Muscle cramps are sudden, involuntary spasms of one or more muscles that may occur while exercising or at night, during sleep. Muscle cramps typically last for a few seconds to several minutes. Common causes of muscle cramps, including foot muscle cramps, include the following: Muscle strains, dehydration, mineral depletion, and insufficient circulation. Several holistic remedies for foot muscle cramps may be effective.
Massage therapy is an often helpful remedy for foot cramps. A massage therapist uses his or her hands or specialized tools to knead, rub, stroke, or mobilize the soft tissues of the feet, including the foot muscles, to stimulate circulation or blood flow. Increased foot blood flow brings more oxygen and nutrients to the cells, and it helps clear harmful metabolic waste products that may accumulate in the muscles. If the foot experiences trauma, foot muscles may spasm to protect the injured area, minimize joint range of motion, and guard against further injury. Foot massage can reduce muscle splinting or cramps, speed healing of the injured tissue, and reduce any adhesions or scar tissue that might be present in the feet after injury or surgery.
Heat is an effective natural method for relieving muscle cramps, including foot cramps. Application of superficial or surface heat to the body can improve tendon and ligament flexibility, reduce pain, boost blood flow and metabolism, and reduce muscle spasms or cramps. It's believed that superficial heat stimulates the release of endorphins—opiate-like substances that block pain transmission. When superficial heat is applied to a section of the body, including the feet, blood vessel walls tend to relax, which is why superficial heat should never by applied to an already inflamed joint. Superficial heat works best for eliminating muscle cramps and improving joint flexibility when tissue temperatures reach 104 to 113 degrees F, and the optimal duration of heating is five to 30 minutes.
Gently stretching a cramping muscle is one of the most effective short-term remedies for muscle cramps. Proper stretching will prevent muscles from becoming short and tight, and it will also preserve joint range of motion. The direction in which the stretch is held depends on which muscle is cramping, and is often intuited or easily determined based on what foot motions make the pain better or worse. To avoid future muscle cramps, including foot muscle cramps, a person should strive for high overall fitness, perform regular (and gentle) flexibility exercises pre- and post-workout, and engage in a sufficient warmup before stretching. Running on the spot or brisk walking are effective warmup activities prior to stretching. Participating in aerobic exercise may be extremely helpful in avoiding foot muscle cramps or spasms.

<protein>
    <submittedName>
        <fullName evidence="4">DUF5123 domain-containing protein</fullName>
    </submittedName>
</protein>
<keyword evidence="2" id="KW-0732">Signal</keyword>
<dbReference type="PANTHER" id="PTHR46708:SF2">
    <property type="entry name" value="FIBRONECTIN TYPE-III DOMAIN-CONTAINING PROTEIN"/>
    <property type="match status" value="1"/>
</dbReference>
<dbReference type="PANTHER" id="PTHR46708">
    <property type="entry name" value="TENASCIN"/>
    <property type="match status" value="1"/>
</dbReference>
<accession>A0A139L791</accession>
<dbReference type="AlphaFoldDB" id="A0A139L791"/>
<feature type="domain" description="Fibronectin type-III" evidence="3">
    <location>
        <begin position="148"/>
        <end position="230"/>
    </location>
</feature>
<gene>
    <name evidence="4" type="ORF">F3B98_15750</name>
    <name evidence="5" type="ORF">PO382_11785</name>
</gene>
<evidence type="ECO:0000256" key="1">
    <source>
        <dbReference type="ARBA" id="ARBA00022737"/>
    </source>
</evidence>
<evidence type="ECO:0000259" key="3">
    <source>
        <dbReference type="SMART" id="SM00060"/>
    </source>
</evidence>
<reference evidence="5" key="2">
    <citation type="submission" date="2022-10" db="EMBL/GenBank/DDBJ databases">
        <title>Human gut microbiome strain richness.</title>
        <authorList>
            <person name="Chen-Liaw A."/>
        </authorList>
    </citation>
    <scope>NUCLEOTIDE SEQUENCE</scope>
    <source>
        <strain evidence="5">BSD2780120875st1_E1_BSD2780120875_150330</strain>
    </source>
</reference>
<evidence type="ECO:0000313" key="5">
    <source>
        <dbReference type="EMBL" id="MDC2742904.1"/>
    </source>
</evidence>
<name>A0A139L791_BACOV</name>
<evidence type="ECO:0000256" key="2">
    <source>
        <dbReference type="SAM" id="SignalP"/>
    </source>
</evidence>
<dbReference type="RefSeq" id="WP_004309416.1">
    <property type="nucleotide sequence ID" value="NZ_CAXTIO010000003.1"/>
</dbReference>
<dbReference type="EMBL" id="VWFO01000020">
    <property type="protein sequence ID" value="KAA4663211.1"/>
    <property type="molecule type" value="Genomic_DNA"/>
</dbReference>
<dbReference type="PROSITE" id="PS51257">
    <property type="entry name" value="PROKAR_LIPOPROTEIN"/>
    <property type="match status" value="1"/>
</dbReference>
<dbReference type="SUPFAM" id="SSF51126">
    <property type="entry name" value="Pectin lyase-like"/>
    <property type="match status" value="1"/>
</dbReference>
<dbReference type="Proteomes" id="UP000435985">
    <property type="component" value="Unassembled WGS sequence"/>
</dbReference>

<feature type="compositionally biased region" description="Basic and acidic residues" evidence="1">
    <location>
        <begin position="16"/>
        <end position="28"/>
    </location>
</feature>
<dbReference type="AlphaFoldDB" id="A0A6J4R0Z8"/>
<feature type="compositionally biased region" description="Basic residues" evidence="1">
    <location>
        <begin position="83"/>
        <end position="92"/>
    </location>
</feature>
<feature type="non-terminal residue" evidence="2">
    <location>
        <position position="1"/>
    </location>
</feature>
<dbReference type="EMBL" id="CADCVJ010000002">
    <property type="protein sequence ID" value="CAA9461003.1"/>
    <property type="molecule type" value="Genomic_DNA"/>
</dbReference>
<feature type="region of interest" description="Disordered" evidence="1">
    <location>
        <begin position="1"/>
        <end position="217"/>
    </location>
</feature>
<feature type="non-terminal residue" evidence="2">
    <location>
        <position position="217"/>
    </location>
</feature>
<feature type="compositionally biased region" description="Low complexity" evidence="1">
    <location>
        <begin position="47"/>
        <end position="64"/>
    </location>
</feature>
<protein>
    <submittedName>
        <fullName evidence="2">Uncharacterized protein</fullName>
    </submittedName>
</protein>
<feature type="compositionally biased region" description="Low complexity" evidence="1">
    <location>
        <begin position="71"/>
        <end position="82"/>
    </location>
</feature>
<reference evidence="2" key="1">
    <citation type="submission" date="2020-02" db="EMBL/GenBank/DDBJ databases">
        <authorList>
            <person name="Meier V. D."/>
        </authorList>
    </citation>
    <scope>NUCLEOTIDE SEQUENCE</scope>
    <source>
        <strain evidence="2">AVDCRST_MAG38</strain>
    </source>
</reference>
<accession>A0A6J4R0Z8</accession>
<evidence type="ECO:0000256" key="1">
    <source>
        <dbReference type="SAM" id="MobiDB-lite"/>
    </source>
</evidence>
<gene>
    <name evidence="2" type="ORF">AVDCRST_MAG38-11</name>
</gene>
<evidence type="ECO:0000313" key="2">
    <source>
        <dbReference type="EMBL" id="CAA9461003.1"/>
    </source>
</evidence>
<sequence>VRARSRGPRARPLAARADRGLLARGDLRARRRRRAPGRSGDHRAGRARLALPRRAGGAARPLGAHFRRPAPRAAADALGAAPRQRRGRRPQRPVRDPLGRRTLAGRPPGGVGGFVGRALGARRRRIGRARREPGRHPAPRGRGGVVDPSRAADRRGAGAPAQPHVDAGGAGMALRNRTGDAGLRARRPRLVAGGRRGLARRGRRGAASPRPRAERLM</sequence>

Additional Thoughts on Foot Cramps
In this video, Dr. Ray McClanahan, a sports podiatrist at Northwest Foot and Ankle and the inventor of Correct Toes, takes a closer look at foot cramps and discusses the most common medical reasons for this foot health issue, including electrolyte abnormalities, poor circulation, medication side effects, and various nerve problems. He also lists a few natural approaches to help prevent foot cramps:
There are many reasons why foot cramps occur, and it's important to understand the possible causes of and treatments for this musculoskeletal health problem, particularly if the problem limits activities of daily living. Frequent or severe foot cramps may be an indication of an underlying condition that requires the help of a foot care professional. To better understand the factors that may cause foot cramps, consider scheduling a visit with a qualified healthcare professional.
Dr. Marty Hughes is a chiropractic physician, or DC. He received his doctoral degree from Western States Chiropractic College (WSCC), now known as the University of Western States (UWS). Dr. Marty has always been interested in foot health, due to the connection between the feet and the spine. He has worked as a freelance writer for LiveStrong.com, for whom he contributed over 2,200 health-and-fitness articles. He is a co-founder of Natural Footgear and an ardent supporter of natural foot care approaches. Dr. Marty enjoys road cycling, trail running, hiking, canoeing, and cross-country skiing as well as exploring the mountains of Western North Carolina.
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